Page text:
Brazen canola theft a warning to farmers, say police

A seamless theft which has stumped investigators should be a warning to producers across the province to enhance securities on their farms, police say.

On March 19, thieves drained a grain bin near Glenboro, Man. on Highway 2 using an auger they had left on the property the night prior.

Robbers stole approximately $20,000 worth of canola seed from the farm which translates to about 2,000 bushels or a semi-trailer or two worth of the grain, according to the Manitoba Canola Growers' Association.

"That's obviously quite unusual because usually these sorts of thefts are much smaller in nature and it's usually a rather quick smash-and-grab," said RCMP Const. Derek Bodner.

"Clearly there was some forethought and planning involved."

Police are investigating several leads related to vehicles but so far they have no suspects. The auger used is a standard piece of farm equipment. 

Bodner said the theft shows farmers the importance of not letting their guard down.

"The unfortunate fact of the matter is that people are not locking up their grain bins or putting surveillance out so perhaps it will motivate some people to be a little bit more vigilant," he said.

Charles Fossay, president of the Manitoba Canola Growers' Association, agreed the crime is a cautionary one for farmers who may have become complacent.

For the last five or six years, grain prices have been low so the number of thefts has declined. But, he said, these crimes can still occur.

"This is a reminder to all farmers that it's not that hard for somebody to enter your yard and it only takes about 30 minutes for a thief to load up a semi load of grain, or a couple semis of grain, and leave your yard and you're out of pocket."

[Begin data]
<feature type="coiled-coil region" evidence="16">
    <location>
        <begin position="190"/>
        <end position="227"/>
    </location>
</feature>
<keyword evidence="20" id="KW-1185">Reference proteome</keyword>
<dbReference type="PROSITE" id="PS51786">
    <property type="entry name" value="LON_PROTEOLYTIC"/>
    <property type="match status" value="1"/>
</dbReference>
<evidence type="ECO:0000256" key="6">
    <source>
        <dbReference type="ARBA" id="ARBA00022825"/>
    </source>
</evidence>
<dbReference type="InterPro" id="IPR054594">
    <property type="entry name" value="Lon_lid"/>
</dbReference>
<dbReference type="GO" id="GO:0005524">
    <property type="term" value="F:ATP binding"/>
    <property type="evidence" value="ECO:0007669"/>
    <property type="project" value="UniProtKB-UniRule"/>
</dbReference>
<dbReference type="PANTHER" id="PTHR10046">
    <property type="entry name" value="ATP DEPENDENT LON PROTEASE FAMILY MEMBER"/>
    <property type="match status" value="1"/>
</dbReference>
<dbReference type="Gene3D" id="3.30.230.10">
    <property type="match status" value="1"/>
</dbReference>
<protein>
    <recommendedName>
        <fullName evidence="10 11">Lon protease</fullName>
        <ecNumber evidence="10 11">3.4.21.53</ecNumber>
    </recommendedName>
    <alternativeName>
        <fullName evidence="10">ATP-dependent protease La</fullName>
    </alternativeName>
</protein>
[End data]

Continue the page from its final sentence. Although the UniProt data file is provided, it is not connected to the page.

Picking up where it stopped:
With a range of new technology on the market, farmers have options for beefing up security on their yards, Fossay said.

"There's paper confetti that has a serial number on it that is supposed to be specific to your farm….You can sprinkle a few handfuls of this confetti when you fill up a grain bin," he said.

Surveillance cameras that connect to smart phones are also becoming more popular, he said, especially on farm yards in remote locations. It's common for farmers to live many kilometres away from their yards.

"It certainly is changing from when I started farming. Back then the only security measures you really had was people living in the yard or a good guard dog," said Fossay.

RCMP said it's possible whoever stole the grain may take it across the border to process it.

If the thief is another farmer it's possible they can mix in the canola into their own product and sell it somewhat easily, said Dan Mazier, president of Keystone Agricultural Producers.

Anyone with information about the canola theft is asked to contact Carberry RCMP at 204-834-2905 or call Manitoba Crime Stoppers anonymously at 1-800-222-8477.